My overall study method is review, review, review. I have a difficult time retaining information when I study for long periods of time, so I try to break up my sessions into an hour of studying and 15 minutes of break. I try to avoid the internet when I am taking a break because I find it is very difficult to get back to studying after surfing the net (same holds true for working in the "real world"). Instead I would talk with a friend, walk around outside, or just get up and stretch. I always believed that studying began with attending class and participating.
I like to keep up in class by taking notes and reading the chapter right before class starts, so that it is fresh in my mind. I try to review my notes before or after class as well so that new concepts stick in my mind. Reviewing notes daily also helps because you are not trying to cram as much information into your head the night before a test, instead you are simply jogging your memory with a "review."
I re-read my notes, and if I'm able to, I compare them with someone else in the class to see if I missed anything important. If a test involves a lot of vocabulary terms, I'll make flash cards, but I don't do that a lot. Also, a lot of textbooks come with a CD or a Website. If you go on the Website or CD they usually have practice quizzes, which are a great study tool to see if you get the main concepts.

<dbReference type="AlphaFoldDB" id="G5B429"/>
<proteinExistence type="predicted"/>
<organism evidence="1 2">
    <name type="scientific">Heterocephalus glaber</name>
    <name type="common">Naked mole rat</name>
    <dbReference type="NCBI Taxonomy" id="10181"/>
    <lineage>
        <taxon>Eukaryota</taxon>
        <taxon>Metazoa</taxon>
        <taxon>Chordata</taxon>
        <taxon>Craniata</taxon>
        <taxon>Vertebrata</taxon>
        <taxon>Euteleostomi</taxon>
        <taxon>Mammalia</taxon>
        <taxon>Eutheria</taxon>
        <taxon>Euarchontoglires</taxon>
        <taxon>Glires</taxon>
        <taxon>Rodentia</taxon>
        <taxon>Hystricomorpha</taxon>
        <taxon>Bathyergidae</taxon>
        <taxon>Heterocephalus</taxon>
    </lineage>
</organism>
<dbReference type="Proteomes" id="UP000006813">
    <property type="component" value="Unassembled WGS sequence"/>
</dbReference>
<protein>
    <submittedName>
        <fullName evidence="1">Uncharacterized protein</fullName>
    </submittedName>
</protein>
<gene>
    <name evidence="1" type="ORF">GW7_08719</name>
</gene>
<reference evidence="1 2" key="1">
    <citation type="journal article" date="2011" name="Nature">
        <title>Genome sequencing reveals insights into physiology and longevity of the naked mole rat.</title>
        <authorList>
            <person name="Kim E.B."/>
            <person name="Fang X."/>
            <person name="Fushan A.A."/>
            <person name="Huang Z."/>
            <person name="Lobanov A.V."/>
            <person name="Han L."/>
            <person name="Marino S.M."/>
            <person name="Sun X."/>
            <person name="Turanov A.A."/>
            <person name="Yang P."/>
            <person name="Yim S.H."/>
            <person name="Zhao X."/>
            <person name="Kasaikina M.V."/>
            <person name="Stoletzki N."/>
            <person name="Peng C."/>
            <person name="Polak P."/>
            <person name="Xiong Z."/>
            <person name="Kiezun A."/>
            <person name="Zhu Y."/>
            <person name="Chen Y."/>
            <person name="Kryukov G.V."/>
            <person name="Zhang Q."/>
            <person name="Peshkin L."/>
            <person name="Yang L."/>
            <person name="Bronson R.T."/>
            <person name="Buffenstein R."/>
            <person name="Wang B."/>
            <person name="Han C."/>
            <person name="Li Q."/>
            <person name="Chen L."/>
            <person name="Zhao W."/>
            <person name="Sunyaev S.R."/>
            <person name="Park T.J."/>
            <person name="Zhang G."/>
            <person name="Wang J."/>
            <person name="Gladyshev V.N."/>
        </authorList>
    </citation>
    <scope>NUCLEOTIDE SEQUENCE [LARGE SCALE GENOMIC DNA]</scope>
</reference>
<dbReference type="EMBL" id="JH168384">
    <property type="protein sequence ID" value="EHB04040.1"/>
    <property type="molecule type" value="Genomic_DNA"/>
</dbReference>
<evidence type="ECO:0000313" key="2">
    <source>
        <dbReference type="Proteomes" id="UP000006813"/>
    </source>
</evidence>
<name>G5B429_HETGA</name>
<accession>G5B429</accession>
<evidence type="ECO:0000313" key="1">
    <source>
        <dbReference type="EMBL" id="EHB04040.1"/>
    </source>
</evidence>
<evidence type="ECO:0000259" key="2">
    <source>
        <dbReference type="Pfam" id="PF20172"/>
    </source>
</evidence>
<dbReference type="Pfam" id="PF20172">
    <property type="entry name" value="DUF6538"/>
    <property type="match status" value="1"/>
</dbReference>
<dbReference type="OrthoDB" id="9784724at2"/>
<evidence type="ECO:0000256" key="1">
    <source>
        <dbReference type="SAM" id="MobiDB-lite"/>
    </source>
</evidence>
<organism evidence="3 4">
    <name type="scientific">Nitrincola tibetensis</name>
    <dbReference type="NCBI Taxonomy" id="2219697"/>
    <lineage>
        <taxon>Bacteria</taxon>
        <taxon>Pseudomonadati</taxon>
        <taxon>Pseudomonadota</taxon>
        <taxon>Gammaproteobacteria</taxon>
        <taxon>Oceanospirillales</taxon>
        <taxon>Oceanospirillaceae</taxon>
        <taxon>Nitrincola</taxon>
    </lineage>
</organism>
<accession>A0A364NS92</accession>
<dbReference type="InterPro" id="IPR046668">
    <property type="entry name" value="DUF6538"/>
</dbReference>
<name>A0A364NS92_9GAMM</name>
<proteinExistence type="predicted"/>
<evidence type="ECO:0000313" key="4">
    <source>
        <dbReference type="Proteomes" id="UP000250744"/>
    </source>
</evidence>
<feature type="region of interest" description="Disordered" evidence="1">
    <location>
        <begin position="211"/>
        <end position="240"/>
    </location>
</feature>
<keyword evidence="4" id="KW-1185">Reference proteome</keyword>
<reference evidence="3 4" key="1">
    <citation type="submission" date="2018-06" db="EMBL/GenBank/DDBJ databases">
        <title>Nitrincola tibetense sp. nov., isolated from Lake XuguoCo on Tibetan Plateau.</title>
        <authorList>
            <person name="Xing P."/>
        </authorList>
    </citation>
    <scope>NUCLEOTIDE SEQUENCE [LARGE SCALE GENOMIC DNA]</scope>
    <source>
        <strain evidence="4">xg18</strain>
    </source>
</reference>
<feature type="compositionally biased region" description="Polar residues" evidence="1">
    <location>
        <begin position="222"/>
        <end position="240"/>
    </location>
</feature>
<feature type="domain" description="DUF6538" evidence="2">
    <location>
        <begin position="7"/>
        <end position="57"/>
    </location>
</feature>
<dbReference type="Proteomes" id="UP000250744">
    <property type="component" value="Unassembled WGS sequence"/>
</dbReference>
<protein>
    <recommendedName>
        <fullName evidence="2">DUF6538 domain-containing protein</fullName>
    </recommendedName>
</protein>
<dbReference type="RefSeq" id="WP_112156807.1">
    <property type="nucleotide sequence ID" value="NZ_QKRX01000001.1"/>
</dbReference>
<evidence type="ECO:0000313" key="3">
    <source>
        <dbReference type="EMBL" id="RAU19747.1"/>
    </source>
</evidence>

My overall study method? Structured. One thing I learned was I had to adapt or change my study method according to the class. I couldn't study for a Religion Class the same way I studied for a Finance class. But making sure I had enough time to study for each class- even if it meant carrying a planner with me at all times was a big part of my success.
My overall study method is quite simple. I re-write all of my notes, condensing them onto half the amount of pages as the original. This truly causes me to read and consider each fact, and find a simple way to say the same thing which makes it easier for me to remember. If a teacher provides or recommends a study guide, definitely use it! The study guide highlights important concepts for a reason.
To start, I always read the chapters in the books I am going to be tested on. I take an active reading approach by highlighting and making notes in the margins while I am reading. Then, as the testing day approaches, I make study guides that compile all of my class notes, book notes, and homework assignments into one easy to read guide. This way everything is clear and comprehensive.
I do the reading that is required for the classes, and I try to keep up. If I do fall behind, I usually use the reading that I did not get to as an additional study aid. I take good notes in class and actually attend every class that I can. Sometimes with volleyball its tough because we are on the road a lot, but if I do miss class because of volleyball I make sure that I get the notes from another student in the class. Also, for a subject such as chemistry, I do practice problems to help me understand what the material means.